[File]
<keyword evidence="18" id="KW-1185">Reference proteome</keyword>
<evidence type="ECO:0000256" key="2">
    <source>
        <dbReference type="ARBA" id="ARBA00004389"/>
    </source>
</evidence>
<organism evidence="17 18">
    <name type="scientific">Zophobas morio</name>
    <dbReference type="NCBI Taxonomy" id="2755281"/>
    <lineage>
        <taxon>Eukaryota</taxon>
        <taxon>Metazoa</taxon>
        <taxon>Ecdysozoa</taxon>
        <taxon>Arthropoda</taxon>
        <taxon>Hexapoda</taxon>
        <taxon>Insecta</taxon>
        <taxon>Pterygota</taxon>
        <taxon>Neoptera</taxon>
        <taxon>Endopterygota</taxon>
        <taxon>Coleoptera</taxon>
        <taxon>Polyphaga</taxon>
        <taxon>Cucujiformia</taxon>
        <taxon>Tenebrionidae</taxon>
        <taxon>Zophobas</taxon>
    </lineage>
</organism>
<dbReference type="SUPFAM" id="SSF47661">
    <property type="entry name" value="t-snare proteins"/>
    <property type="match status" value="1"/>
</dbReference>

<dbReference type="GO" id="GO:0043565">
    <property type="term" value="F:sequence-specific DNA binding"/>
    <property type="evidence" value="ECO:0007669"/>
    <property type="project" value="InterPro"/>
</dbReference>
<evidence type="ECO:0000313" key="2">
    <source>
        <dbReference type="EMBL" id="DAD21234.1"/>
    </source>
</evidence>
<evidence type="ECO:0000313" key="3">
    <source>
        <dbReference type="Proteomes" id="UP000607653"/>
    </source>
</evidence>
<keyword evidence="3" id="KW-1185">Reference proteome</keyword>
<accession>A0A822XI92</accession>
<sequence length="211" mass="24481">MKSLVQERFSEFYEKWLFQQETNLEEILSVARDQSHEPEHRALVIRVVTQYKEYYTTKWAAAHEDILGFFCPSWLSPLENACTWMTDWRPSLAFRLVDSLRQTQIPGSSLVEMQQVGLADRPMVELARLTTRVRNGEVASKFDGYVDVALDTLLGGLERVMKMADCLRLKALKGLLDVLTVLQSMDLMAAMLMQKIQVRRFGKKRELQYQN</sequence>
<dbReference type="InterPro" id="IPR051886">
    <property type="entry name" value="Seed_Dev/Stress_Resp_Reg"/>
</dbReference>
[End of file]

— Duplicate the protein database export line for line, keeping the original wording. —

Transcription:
<keyword evidence="18" id="KW-1185">Reference proteome</keyword>
<evidence type="ECO:0000256" key="2">
    <source>
        <dbReference type="ARBA" id="ARBA00004389"/>
    </source>
</evidence>
<organism evidence="17 18">
    <name type="scientific">Zophobas morio</name>
    <dbReference type="NCBI Taxonomy" id="2755281"/>
    <lineage>
        <taxon>Eukaryota</taxon>
        <taxon>Metazoa</taxon>
        <taxon>Ecdysozoa</taxon>
        <taxon>Arthropoda</taxon>
        <taxon>Hexapoda</taxon>
        <taxon>Insecta</taxon>
        <taxon>Pterygota</taxon>
        <taxon>Neoptera</taxon>
        <taxon>Endopterygota</taxon>
        <taxon>Coleoptera</taxon>
        <taxon>Polyphaga</taxon>
        <taxon>Cucujiformia</taxon>
        <taxon>Tenebrionidae</taxon>
        <taxon>Zophobas</taxon>
    </lineage>
</organism>
<dbReference type="SUPFAM" id="SSF47661">
    <property type="entry name" value="t-snare proteins"/>
    <property type="match status" value="1"/>
</dbReference>

<dbReference type="GO" id="GO:0043565">
    <property type="term" value="F:sequence-specific DNA binding"/>
    <property type="evidence" value="ECO:0007669"/>
    <property type="project" value="InterPro"/>
</dbReference>
<evidence type="ECO:0000313" key="2">
    <source>
        <dbReference type="EMBL" id="DAD21234.1"/>
    </source>
</evidence>
<evidence type="ECO:0000313" key="3">
    <source>
        <dbReference type="Proteomes" id="UP000607653"/>
    </source>
</evidence>
<keyword evidence="3" id="KW-1185">Reference proteome</keyword>
<accession>A0A822XI92</accession>
<sequence length="211" mass="24481">MKSLVQERFSEFYEKWLFQQETNLEEILSVARDQSHEPEHRALVIRVVTQYKEYYTTKWAAAHEDILGFFCPSWLSPLENACTWMTDWRPSLAFRLVDSLRQTQIPGSSLVEMQQVGLADRPMVELARLTTRVRNGEVASKFDGYVDVALDTLLGGLERVMKMADCLRLKALKGLLDVLTVLQSMDLMAAMLMQKIQVRRFGKKRELQYQN</sequence>
<dbReference type="InterPro" id="IPR051886">
    <property type="entry name" value="Seed_Dev/Stress_Resp_Reg"/>
</dbReference>